Positive response from community after Regina Muslim Cemetery opens up

·2 min read
The process of opening up the Regina Muslim Cemetery took around two and half years.  (Courtesy of Islamic Society of Regina  - image credit)
The process of opening up the Regina Muslim Cemetery took around two and half years. (Courtesy of Islamic Society of Regina - image credit)

A Muslim community in Regina has had a positive response since opening its own cemetery.

"They are extremely happy about this," said Adnan Cheema, one of the organizers who worked on creating it.

Cheema said while there's always some push back like with any project, the majority of the community is supportive of it.

The purpose of the cemetery was to make burials cheaper, reducing the financial strain on those who have lost loved ones.

"If the family is grieving, that's an additional burden on them," said Cheema.

Previously the community would have funerals and bury people at the Regina Riverside Memorial Park cemetery at a cost of approximately $7,000. At the Regina Muslim Cemetery members pay less than $2,000.

The reduced costs come from the Muslim community now having its own facility where members can store loved ones' bodies, eliminating the need for a funeral home. The society also owns the land itself, which makes burials cheaper.

The Islamic Society of Regina fund raised $300,000 to create the cemetery, which is located on 20 acres of land nearly 20 kilometres south of Regina in Richardson. The work took roughly two and a half years.

submitted by the Islamic Society of Regina
submitted by the Islamic Society of Regina

Burial in the community

Abid Khan, whose nephew died unexpectedly from a heart attack last month, said the cemetery is financially very helpful and is serving the community very well.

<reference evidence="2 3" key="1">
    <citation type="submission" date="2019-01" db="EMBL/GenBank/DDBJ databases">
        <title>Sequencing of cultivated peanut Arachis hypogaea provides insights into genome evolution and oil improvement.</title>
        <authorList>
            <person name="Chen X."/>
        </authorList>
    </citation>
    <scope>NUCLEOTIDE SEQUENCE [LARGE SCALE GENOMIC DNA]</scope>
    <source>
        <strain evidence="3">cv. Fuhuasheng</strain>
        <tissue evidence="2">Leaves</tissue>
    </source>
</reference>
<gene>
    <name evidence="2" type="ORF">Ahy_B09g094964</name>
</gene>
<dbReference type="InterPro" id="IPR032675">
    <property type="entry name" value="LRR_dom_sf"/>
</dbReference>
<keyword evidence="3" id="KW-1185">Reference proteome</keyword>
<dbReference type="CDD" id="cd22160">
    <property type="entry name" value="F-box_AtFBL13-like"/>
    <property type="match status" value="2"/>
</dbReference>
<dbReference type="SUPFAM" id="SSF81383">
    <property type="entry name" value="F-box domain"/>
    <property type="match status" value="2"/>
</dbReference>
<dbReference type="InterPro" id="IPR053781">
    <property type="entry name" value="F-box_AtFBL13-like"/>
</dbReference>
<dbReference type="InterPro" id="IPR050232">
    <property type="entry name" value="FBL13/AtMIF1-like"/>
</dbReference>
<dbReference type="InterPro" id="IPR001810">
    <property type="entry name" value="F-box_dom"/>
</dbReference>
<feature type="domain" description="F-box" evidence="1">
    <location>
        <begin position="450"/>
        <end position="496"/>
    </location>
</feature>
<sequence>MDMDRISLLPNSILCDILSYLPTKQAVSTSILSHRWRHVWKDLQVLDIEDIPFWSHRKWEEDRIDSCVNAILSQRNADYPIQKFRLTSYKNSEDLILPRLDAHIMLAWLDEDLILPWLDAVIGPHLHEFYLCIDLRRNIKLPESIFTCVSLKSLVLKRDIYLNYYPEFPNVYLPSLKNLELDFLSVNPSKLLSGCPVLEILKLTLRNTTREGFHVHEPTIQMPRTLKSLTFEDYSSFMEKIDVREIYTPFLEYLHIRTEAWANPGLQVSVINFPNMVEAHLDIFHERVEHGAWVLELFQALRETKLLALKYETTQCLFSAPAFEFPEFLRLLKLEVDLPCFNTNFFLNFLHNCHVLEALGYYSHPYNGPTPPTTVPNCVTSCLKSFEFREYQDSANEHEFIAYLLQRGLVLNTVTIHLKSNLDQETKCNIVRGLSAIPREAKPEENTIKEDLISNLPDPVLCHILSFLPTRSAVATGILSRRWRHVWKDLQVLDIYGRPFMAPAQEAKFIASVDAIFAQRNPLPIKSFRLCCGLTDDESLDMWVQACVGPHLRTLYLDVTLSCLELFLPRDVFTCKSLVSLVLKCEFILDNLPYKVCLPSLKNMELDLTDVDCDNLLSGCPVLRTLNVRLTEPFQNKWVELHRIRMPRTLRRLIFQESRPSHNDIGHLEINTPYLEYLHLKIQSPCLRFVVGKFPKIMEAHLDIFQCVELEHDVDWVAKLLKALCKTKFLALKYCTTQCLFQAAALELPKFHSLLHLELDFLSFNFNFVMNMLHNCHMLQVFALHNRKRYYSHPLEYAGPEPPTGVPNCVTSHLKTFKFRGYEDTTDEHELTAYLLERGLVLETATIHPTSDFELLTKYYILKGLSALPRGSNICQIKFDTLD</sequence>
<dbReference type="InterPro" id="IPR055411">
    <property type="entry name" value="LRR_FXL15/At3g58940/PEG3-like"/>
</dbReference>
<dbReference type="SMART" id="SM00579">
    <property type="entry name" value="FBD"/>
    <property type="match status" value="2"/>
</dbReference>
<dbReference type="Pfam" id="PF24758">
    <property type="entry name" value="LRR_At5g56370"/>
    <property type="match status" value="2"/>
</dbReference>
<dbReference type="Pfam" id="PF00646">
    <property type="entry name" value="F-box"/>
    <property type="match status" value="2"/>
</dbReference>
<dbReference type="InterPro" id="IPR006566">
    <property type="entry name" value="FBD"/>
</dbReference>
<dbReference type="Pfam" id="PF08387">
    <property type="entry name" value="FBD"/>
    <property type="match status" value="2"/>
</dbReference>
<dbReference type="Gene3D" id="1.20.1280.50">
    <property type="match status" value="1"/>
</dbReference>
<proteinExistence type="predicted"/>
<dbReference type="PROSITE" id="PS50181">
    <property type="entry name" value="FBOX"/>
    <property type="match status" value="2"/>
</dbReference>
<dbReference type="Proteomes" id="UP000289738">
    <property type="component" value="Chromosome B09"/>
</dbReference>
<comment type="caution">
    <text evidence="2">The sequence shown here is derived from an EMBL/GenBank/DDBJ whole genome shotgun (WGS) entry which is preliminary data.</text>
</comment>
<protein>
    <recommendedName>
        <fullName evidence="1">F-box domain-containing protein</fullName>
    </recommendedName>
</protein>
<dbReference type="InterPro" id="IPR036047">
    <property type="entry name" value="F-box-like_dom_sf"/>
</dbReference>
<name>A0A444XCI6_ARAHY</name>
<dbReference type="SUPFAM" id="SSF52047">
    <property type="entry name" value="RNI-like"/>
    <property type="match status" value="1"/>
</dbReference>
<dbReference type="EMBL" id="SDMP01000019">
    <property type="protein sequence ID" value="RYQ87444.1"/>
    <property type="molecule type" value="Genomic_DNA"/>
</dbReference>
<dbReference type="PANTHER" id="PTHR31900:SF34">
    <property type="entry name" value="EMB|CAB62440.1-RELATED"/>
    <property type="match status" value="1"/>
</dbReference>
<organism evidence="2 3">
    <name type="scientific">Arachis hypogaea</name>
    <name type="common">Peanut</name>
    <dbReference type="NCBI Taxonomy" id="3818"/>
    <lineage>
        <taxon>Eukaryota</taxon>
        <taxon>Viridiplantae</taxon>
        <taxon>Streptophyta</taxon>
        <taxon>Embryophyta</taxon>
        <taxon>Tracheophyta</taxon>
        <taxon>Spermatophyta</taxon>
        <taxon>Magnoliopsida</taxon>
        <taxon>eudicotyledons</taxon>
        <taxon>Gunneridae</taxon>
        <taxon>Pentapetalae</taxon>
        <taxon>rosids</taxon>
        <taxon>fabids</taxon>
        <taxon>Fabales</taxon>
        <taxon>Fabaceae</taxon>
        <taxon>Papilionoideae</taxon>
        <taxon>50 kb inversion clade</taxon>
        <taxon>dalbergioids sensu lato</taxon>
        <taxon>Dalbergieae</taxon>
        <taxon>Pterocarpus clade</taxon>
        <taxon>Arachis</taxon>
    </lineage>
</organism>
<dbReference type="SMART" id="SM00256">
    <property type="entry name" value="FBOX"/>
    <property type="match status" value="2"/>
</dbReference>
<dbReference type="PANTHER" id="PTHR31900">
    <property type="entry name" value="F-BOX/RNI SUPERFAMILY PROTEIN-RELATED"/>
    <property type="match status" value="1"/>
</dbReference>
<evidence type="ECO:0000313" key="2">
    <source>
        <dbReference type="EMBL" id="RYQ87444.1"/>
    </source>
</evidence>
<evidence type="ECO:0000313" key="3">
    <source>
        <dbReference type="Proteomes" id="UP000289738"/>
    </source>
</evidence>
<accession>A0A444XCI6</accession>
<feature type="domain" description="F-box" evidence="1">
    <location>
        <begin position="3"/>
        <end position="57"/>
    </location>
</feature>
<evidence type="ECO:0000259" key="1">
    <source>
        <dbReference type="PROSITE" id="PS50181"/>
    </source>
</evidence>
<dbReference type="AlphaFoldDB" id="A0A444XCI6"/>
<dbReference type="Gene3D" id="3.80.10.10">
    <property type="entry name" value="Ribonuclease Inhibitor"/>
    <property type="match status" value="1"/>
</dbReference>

His nephew's wife came home to find him lying down on the floor. She called the paramedic who tried to revive him, but were unable to do so.

Khan said his nephew's wife was distraught and couldn't process his death. Khan has to take initiative on handling the next steps.

"It's a great relief," he said of the cemetery service.

"People are already grieving on top of the burial costs," he said.

Aas Malik, another member of a committee formed to create the cemetery, said community members have been telling him they'll remember the committee in their prayers.

He also said the cemetery will help low income immigrants.

"One way you lose your family member, and the other way you have a burden of $7,000-$8,000," he said.

The Imam of the Islamic Association of Saskatchewan, Mohamed Abdelsatar, is supportive of its creation as well.

The total Muslim population is rapidly growing in Saskatchewan. Back in 2015 the IAOS estimated that there was close to 10,000 Muslims living in Saskatchewan. Now Abdelsatar estimates that there are around 25,000 to 26,000 living in Saskatchewan with around 15,000 living in Regina.

Abdelsatar said the growth in the Muslim population for their own Muslim community has resulted in a need for the cemetery.

"This was an extremely important project," he said.

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